This summer I attended a discussion of a book by Mark Stansberry entitled America Needs America's Energy: Creating Together the People's Energy Plan at The Fund for American Studies in Washington DC. Given that DC is a regular stomping ground for many events on energy, I was not sure how this one would be different. Having read the book, I think it is quite timely and relevant. What is interesting about Stansberry’s book is that it is not just an overview of energy issues facing the U.S., replete with policy recommendations to high level officials, but he calls for Americans to take individual responsibility for their use of energy, to be better educated about the industry, and to get involved in crafting an energy plan for the country.
In Stansberry’s view, the ability for the U.S. to maintain its economic growth and standard of living (true for just about any other country in the world), it needs security of energy supplies, which cannot be achieved without a strategic energy plan that has been missing for decades. According to Stansberry, a national energy plan is long overdue to meet the demand, to secure supply, to more effectively and efficiently build energy infrastructure, to harness new technologies as well as to bridge the knowledge gap between energy users, policymakers and the industry. He provides a general overview of major energy sources used in the U.S. with their pros and cons and changes in supply and demand over the past few years. For those who work in the energy industry, most of the factual information in the book may not be too in-depth, but valuable nonetheless.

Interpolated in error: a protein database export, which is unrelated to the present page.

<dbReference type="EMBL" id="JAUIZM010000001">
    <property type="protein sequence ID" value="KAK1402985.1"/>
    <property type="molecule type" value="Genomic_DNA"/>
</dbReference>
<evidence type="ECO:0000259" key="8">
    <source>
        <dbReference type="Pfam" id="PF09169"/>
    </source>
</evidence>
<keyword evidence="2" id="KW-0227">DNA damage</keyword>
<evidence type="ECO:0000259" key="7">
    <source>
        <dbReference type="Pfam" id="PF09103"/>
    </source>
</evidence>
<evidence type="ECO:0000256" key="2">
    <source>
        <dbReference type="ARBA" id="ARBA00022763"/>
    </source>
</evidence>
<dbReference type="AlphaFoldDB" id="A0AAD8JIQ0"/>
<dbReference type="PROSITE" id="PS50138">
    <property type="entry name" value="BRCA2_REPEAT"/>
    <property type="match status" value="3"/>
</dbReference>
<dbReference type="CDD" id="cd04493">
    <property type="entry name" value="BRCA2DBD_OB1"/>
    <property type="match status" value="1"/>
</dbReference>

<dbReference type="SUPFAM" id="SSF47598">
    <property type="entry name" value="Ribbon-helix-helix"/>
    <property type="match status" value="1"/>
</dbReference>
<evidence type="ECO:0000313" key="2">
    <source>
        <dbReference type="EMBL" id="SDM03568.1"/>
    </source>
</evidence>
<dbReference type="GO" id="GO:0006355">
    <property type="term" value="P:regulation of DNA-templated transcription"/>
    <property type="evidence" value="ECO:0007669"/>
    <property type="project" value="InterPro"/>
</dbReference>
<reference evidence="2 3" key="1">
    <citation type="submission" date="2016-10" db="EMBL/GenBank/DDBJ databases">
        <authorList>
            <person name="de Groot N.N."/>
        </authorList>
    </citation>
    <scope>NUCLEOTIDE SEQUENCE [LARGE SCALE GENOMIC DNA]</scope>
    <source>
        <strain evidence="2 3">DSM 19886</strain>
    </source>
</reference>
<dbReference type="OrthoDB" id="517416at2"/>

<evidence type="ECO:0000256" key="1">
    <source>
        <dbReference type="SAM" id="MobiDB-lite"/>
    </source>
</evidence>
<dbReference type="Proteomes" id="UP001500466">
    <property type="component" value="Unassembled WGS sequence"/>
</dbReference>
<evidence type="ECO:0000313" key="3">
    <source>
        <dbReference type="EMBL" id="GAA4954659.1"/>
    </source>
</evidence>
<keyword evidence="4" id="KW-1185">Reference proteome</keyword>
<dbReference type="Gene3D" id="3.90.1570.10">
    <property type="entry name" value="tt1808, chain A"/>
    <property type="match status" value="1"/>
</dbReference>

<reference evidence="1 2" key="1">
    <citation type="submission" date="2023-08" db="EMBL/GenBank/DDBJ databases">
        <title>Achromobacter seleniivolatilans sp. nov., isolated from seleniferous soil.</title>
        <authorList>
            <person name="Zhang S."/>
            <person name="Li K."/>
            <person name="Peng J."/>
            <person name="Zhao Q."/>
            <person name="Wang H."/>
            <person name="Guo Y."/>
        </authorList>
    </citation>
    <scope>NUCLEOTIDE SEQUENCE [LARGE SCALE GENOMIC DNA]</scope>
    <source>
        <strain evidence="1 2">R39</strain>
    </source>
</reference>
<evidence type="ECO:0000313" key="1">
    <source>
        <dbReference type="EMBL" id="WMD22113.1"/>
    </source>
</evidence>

The most interesting part of the book for me was the chapter on “Energy Education,” where Stansberry’s take on the importance of a public-private partnership to educate ordinary people about their energy use and to change their perception of the industry resonated strongly with what I have been thinking a lot lately. Without advocating the fossil fuel industry, it is worth remembering that it is unarguably an important part of our lives along with, hopefully, the growing share of renewable sources of energy. As Stansberry notes, “nothing moves without energy […] our quality of life is dependent upon the development of all forms of energy, as well as the conservation of our natural resources.” Without knowing, or more importantly appreciating, what aspects of our lives are touched, changed and improved by use of energy, nobody can truly value where and how it is obtained. In my view, Stansberry’s emphasis on starting “Your Personal Energy Journal 2012-2016” is a brilliant way to begin to understand your personal energy consumption and to create your personal energy plan in hopes to ultimately integrating the well-informed citizenry to discussion on creating a comprehensive, regional, state, and national energy plan. I know I will start using the charts on individual energy use provided in Stansberry’s book, and hopefully others will start, too.